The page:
you will need to gather information from other people while you are writing. And any effort that increases communication between members of a test team or between the test and development teams is a worthwhile effort.
Writing can even help improve the way you communicate with others. Writing often must be tailored to a specific audience. In my case, I use a different writing style when I'm communicating with management, with fellow testers, and with software engineers. By practicing my skills at writing for different audiences, I'm also developing my ability to communicate orally with those different audiences.
Finally, being an effective writer can open a number of doors for career development. You could write a white paper for one of your company's products, prepare a speech for a local special interest group, create a presentation to share with other members of your team, or even present your experiences at a national professional conference. In any case, your ability to write well will provide new opportunities for you, both individually and within your company.
Benefits of Written Artifacts
While the process of writing can be helpful to your testing efforts, the results of those efforts provide unique benefits of their own. Again, not all test groups produce the same types of documents, and the terms "test plan" and "test case" mean vastly different things to different people. In any case, any written documents you produce as part of your test efforts will provide some, if not all, of the following benefits.
Documents serve as useful artifacts that can be shared with other departments within your company, with regulatory agencies, with test partners, and with any other interested parties. If written well, your documents will provide these third parties with the information they need. That way, you can spend your time testing rather than answering questions about poorly written documents. You also establish yourself as a reliable source of information, which will be good for your career. If, however, your writing is sloppy or incomplete, chances are you'll spend more time clarifying what you "meant to say" than you did writing in the first place. You will be perceived as disorganized or as a muddled thinker, which will not be good for your career.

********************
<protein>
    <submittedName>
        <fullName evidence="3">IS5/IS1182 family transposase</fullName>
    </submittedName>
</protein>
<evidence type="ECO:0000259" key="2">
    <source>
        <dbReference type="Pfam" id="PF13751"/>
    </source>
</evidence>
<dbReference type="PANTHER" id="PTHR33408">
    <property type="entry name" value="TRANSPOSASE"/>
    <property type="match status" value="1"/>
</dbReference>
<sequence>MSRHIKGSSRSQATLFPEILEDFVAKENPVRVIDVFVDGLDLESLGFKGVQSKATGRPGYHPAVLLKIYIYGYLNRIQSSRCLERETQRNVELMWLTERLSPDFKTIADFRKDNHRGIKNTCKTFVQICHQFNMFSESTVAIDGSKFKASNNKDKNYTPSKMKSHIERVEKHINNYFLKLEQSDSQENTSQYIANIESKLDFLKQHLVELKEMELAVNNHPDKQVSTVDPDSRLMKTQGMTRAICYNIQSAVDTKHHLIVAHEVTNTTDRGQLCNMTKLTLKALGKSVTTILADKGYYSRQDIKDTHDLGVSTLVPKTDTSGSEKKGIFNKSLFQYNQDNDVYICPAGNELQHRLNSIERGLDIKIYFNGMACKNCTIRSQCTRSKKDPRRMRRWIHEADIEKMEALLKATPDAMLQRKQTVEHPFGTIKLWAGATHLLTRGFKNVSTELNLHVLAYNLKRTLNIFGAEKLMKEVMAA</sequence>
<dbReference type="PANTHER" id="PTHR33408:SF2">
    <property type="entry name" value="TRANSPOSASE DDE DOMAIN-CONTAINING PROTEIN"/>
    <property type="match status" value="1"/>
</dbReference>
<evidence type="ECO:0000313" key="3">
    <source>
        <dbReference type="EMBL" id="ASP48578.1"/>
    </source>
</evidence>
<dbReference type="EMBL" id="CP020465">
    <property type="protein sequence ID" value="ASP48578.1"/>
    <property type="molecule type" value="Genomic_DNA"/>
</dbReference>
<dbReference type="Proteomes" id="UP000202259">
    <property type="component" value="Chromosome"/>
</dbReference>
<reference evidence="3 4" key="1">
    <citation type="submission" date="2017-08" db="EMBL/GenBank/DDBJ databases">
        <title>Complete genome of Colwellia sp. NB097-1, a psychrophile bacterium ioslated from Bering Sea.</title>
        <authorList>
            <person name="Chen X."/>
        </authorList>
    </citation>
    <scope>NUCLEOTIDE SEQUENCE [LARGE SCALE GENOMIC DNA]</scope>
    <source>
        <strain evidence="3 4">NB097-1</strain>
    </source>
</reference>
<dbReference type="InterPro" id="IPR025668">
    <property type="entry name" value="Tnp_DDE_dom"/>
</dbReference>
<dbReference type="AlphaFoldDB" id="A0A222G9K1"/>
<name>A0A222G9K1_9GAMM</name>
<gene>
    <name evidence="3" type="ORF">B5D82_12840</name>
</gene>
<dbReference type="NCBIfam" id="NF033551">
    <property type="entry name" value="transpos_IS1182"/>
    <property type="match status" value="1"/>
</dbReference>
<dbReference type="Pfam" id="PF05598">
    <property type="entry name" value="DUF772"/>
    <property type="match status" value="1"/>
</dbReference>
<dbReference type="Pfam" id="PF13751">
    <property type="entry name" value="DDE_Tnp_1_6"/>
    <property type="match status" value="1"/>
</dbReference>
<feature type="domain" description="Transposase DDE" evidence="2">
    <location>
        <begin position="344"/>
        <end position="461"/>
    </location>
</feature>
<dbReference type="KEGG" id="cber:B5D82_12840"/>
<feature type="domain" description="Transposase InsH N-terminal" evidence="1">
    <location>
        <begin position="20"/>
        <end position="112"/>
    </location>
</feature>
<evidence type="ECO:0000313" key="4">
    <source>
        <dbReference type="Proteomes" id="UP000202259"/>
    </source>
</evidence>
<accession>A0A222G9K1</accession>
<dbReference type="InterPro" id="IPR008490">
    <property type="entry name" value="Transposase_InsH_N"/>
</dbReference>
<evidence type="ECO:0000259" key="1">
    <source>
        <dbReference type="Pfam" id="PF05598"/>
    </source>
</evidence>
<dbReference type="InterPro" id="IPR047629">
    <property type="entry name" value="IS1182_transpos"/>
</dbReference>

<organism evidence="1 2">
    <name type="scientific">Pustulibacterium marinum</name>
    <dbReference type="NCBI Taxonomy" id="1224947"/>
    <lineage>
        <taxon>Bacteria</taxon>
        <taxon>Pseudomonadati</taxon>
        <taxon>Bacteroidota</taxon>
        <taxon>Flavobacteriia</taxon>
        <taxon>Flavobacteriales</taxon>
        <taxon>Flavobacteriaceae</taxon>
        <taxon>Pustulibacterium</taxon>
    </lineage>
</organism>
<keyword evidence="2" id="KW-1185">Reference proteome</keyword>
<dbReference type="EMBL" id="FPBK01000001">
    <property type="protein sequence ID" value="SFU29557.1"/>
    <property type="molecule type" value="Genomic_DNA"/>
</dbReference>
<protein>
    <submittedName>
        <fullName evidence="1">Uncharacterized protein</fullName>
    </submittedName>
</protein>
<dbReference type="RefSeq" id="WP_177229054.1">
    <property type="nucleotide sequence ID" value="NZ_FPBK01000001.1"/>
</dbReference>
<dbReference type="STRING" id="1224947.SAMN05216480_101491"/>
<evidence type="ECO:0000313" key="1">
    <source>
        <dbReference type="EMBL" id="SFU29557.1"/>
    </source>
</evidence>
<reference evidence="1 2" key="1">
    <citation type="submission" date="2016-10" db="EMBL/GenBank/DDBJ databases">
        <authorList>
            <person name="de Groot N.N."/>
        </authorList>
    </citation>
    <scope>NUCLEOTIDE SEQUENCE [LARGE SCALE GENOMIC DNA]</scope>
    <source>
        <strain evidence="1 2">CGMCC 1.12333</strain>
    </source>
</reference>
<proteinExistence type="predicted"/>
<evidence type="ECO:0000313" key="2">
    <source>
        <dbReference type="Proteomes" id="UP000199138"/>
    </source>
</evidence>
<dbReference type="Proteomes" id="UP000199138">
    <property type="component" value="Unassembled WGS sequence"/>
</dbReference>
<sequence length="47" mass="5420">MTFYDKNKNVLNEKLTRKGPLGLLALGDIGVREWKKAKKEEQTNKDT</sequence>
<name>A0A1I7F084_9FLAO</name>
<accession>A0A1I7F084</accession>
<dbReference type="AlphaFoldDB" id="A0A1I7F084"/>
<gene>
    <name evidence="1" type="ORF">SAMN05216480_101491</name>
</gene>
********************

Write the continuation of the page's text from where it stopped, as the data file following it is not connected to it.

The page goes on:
At times, testers prepare documents in order to actively solicit questions and comments. Another benefit of a well-written document is that it can be distributed long before other people's responses are needed. That way, your audience has sufficient time to review your work, come up with their own list of items for clarification, and present their questions to you in a helpful fashion. Without a written document to distribute in advance, the responses from your audience will be "on the spot" and may not be as comprehensive as you would prefer.
The writings of one test team member can also serve as models or guides for others. Chances are that not every member on the test team will have the same level of skill or comfort with writing. In those cases, the well-written works of some members make good examples for the rest of the group to study when developing their own writing skills. While templates carry potential problems of their own (see the Pitfalls section below), when used appropriately as a guide they are an excellent way to help others improve skills by example.
Your writing can also benefit the entire test team by providing a single, professional "look and feel" for the group. By using the same well-prepared document outlines or "shells," each member of the test team can write in his or her own